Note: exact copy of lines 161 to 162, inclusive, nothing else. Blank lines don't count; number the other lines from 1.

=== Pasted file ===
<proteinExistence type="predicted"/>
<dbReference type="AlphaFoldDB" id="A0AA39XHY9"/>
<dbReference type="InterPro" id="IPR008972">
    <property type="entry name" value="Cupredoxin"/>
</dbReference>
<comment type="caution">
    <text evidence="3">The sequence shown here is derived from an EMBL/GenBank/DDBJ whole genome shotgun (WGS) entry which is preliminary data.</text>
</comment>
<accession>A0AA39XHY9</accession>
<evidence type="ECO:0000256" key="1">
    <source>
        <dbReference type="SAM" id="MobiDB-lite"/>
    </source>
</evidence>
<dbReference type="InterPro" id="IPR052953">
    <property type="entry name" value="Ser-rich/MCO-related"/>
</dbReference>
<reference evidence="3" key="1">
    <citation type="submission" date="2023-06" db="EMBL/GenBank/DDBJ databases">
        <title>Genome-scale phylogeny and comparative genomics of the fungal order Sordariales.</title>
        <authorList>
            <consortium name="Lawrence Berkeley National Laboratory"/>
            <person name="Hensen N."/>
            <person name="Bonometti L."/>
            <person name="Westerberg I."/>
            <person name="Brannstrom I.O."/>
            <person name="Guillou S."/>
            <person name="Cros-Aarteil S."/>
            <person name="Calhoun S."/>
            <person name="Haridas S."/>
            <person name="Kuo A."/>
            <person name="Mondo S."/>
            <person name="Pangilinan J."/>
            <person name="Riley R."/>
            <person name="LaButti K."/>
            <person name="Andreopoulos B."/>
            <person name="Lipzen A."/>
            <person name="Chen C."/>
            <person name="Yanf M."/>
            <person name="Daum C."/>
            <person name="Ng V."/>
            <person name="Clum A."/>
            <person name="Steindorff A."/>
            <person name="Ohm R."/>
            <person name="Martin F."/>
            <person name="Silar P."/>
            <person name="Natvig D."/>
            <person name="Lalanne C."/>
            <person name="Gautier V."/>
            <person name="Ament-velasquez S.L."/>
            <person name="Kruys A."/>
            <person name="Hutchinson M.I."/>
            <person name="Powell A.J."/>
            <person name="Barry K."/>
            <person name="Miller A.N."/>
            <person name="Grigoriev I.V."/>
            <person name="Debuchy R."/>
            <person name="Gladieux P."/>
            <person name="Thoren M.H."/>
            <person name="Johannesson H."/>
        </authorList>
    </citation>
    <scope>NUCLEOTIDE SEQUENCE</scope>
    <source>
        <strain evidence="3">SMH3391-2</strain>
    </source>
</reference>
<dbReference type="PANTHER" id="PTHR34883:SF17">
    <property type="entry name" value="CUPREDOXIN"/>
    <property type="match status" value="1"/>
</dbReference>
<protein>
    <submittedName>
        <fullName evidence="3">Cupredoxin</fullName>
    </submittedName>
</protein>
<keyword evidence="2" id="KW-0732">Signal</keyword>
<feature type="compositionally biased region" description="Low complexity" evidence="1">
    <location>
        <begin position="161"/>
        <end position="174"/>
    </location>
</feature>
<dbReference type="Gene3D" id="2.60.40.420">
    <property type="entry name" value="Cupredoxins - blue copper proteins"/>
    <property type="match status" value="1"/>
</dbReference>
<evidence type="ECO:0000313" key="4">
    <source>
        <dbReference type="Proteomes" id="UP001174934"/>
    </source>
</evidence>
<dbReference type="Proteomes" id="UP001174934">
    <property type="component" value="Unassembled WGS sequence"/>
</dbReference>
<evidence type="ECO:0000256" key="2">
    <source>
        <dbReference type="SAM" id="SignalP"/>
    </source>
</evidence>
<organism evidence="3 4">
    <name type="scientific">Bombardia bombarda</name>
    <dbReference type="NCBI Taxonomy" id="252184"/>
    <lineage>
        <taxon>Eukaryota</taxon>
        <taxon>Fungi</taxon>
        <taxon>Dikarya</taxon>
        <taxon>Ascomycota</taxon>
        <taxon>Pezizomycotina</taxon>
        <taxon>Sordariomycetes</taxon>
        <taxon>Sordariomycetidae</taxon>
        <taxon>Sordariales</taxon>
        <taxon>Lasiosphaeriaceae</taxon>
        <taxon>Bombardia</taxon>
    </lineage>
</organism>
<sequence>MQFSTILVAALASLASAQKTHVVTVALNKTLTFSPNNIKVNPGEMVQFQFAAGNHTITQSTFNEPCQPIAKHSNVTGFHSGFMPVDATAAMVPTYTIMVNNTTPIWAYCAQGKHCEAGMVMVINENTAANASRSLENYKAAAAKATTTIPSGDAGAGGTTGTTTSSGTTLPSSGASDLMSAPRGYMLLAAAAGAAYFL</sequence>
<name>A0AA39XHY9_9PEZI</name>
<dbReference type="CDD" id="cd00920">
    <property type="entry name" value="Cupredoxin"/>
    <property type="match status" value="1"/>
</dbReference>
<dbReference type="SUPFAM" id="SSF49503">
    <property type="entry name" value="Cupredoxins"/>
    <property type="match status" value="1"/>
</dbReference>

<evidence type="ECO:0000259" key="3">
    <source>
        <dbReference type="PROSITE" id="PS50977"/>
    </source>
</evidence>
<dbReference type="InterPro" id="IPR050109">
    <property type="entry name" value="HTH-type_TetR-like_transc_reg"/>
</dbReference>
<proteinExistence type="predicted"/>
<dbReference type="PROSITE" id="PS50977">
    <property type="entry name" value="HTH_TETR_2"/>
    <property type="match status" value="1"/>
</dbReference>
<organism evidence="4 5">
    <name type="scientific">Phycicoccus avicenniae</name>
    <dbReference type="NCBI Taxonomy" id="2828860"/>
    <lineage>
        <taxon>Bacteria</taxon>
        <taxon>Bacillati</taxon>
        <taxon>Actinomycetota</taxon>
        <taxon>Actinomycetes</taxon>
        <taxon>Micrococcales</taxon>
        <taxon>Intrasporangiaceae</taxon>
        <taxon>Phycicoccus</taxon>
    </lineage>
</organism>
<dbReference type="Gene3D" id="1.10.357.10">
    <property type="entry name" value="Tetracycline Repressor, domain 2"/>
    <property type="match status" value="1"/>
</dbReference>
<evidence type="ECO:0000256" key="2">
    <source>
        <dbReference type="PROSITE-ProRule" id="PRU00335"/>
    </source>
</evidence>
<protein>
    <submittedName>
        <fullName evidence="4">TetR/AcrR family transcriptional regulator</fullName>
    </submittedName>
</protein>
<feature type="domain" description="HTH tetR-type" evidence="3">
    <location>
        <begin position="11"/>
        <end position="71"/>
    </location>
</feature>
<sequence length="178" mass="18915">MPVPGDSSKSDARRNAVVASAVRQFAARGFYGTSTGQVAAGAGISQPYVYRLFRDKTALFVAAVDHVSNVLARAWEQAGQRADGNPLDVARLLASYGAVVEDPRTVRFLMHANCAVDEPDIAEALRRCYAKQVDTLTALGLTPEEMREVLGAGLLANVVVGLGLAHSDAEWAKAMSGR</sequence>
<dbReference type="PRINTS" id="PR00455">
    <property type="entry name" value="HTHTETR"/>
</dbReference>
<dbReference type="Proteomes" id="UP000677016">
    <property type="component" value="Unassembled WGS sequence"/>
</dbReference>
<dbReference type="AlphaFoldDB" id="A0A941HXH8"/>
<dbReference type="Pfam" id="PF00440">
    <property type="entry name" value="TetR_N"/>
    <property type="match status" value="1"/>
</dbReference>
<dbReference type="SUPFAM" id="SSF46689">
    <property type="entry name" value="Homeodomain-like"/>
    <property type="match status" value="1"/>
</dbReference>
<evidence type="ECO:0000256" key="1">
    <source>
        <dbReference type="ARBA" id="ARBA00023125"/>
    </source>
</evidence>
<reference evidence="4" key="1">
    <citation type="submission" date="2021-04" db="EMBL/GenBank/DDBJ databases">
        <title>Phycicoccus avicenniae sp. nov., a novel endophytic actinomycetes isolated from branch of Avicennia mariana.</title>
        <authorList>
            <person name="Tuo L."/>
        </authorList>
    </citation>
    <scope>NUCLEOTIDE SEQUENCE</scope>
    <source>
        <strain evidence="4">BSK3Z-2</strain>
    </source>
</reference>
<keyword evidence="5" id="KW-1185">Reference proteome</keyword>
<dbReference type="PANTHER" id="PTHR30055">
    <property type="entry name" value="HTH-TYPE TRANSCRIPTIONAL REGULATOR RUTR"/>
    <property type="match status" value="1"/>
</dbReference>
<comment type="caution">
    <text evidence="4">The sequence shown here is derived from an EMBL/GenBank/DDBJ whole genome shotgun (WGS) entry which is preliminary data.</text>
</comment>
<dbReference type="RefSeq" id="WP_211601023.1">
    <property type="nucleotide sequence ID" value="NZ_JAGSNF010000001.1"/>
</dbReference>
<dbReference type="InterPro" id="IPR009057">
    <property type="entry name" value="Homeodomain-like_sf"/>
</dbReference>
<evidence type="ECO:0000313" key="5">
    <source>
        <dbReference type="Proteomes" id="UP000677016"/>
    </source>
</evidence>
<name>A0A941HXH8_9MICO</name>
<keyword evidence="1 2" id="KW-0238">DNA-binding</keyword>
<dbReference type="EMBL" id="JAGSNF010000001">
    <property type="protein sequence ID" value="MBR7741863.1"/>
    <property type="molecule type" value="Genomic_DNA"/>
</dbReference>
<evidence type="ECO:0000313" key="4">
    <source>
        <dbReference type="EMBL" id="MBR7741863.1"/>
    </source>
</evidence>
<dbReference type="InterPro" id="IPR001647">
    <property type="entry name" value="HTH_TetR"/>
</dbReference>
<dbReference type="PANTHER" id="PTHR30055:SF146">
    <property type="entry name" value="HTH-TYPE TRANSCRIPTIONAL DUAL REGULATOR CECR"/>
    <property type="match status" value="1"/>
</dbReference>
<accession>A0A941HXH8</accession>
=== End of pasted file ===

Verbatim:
</evidence>
<protein>